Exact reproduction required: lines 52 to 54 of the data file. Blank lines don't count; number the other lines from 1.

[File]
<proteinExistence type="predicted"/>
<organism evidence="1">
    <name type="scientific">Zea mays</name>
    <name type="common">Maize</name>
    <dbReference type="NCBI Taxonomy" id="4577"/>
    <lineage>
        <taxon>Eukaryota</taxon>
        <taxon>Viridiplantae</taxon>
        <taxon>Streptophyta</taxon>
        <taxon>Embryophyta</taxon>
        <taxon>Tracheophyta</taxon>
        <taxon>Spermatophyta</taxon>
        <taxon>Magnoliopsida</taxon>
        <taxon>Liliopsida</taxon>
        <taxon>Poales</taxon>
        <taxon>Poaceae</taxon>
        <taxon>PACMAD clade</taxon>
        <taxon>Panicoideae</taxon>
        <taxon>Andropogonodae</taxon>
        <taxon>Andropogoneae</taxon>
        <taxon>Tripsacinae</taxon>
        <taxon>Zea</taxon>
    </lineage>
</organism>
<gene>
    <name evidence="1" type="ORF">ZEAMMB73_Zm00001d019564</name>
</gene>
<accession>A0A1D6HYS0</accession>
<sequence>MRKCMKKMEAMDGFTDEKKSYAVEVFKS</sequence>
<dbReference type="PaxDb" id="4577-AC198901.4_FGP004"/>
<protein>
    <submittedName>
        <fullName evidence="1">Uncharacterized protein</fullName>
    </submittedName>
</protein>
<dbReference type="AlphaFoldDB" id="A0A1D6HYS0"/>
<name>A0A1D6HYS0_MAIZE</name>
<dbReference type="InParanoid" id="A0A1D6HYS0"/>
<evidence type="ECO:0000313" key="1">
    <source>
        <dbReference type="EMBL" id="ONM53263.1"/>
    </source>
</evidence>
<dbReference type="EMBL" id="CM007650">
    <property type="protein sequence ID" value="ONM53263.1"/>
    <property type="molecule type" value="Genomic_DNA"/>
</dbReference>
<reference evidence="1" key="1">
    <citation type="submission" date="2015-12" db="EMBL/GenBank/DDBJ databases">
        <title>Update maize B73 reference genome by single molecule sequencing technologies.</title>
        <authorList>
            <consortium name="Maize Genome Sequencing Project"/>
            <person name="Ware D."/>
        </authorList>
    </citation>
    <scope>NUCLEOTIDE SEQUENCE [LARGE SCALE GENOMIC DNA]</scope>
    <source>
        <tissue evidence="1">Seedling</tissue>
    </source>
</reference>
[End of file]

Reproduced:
            <consortium name="Maize Genome Sequencing Project"/>
            <person name="Ware D."/>
        </authorList>